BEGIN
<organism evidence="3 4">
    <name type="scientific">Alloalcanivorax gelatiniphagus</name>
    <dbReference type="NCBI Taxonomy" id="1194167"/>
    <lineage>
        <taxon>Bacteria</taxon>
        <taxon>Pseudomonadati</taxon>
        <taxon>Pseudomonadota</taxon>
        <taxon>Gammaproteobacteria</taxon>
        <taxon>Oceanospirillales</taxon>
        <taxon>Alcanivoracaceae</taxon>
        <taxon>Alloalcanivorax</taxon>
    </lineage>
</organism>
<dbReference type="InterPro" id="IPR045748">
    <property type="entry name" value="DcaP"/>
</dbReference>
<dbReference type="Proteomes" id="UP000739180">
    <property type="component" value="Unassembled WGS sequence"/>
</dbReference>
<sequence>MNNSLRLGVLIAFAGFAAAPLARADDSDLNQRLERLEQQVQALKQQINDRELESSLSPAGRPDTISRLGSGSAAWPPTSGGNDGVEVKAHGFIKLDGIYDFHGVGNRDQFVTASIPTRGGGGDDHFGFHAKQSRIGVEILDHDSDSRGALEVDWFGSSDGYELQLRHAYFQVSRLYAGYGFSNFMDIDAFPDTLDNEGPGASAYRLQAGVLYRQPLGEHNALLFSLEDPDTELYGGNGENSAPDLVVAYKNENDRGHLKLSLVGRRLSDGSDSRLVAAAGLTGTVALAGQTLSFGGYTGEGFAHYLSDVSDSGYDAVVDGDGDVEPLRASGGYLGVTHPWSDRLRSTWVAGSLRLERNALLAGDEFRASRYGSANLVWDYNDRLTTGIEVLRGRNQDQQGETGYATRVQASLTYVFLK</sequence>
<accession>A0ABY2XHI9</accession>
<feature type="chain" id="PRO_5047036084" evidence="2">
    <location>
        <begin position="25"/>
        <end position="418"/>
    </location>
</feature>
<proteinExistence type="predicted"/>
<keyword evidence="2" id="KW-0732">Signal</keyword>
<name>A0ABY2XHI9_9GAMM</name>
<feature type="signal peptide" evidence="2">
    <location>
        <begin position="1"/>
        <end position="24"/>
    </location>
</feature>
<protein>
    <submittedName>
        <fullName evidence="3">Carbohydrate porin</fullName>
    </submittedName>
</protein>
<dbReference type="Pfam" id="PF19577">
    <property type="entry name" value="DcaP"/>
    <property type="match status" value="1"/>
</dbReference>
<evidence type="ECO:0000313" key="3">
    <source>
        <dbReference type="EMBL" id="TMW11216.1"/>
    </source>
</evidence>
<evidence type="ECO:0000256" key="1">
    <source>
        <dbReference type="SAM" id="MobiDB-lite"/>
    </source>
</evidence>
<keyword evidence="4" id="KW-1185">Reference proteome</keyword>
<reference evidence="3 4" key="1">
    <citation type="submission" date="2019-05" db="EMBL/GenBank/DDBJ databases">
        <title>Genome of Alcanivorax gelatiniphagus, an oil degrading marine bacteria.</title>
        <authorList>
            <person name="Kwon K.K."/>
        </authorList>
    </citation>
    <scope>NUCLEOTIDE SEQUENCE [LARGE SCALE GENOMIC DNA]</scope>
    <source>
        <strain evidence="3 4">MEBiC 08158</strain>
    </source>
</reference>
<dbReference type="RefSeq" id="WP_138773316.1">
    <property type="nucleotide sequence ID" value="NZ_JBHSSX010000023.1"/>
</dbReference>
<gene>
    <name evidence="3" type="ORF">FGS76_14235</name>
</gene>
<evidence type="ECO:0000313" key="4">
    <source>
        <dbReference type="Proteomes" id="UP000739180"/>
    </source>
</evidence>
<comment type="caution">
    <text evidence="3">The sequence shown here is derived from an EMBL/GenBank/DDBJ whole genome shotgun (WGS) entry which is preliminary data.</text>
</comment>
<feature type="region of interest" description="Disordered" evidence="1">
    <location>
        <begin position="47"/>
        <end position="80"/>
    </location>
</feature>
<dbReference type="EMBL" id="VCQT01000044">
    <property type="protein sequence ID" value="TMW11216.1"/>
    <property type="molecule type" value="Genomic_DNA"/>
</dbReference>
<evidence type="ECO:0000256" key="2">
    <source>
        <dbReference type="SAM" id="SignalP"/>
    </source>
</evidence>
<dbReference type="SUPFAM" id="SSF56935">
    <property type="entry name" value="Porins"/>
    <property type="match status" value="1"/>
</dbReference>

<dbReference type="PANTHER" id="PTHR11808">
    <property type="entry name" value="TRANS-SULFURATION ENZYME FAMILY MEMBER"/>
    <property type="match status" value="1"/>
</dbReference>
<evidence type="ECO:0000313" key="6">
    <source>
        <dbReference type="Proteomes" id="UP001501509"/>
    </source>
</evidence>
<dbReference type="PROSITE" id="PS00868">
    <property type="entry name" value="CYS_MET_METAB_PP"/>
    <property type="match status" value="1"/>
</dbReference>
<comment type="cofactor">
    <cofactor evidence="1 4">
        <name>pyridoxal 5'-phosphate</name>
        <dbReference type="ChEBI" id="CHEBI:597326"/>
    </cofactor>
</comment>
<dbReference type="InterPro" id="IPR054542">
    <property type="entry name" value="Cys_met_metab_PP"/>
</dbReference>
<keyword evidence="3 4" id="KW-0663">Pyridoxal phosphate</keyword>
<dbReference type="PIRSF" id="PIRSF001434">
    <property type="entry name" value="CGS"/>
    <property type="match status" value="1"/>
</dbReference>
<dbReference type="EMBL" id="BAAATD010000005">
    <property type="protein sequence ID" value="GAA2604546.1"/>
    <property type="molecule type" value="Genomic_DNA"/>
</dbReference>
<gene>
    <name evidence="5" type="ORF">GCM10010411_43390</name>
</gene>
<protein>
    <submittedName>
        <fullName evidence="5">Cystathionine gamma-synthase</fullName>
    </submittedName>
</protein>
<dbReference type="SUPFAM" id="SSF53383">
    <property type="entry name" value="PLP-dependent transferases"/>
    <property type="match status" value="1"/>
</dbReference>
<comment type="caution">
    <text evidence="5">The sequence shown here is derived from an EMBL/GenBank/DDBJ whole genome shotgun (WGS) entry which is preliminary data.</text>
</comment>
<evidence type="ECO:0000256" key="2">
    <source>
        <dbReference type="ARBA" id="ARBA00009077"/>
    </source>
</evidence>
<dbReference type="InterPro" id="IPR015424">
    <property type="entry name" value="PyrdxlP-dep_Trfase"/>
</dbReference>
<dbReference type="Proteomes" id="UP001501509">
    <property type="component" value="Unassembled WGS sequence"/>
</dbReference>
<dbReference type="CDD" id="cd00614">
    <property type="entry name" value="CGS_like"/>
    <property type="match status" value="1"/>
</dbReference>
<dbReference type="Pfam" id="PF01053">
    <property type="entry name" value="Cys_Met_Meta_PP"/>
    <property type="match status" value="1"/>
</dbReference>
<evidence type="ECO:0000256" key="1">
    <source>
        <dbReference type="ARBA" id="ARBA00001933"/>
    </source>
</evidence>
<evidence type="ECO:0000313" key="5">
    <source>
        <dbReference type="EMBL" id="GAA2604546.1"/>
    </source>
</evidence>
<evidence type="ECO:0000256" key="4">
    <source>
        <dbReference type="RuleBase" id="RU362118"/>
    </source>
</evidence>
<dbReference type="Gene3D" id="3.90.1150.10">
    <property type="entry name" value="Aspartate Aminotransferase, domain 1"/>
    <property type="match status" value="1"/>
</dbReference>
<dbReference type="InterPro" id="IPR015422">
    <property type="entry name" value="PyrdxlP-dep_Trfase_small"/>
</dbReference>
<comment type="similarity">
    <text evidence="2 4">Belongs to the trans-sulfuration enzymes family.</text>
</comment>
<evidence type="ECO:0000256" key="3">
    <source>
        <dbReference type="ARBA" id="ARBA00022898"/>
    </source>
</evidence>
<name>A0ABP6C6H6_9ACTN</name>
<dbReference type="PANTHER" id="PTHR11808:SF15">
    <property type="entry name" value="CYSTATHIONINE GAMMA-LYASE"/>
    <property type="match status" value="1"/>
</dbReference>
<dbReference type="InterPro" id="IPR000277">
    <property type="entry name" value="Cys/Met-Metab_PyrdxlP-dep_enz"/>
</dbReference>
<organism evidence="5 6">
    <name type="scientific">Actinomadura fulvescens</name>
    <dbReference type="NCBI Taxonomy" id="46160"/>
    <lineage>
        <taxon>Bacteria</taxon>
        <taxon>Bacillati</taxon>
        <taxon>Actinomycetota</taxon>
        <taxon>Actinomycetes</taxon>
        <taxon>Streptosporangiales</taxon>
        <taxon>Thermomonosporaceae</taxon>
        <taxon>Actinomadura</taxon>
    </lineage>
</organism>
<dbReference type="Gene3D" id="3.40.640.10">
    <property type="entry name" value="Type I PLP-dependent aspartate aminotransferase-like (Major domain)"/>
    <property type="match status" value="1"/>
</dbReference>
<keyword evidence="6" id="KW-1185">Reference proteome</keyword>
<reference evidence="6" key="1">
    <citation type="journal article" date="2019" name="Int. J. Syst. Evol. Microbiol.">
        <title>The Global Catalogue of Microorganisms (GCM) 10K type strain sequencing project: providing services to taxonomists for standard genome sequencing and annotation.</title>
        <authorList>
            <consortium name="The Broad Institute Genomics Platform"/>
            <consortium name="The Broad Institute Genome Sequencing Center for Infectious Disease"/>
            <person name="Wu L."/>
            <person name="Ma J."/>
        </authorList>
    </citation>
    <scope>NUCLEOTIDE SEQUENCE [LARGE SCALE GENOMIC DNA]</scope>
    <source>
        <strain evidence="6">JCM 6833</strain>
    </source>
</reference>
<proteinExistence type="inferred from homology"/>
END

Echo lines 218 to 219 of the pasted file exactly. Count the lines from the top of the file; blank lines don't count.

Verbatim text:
<dbReference type="Gene3D" id="3.40.640.10">
    <property type="entry name" value="Type I PLP-dependent aspartate aminotransferase-like (Major domain)"/>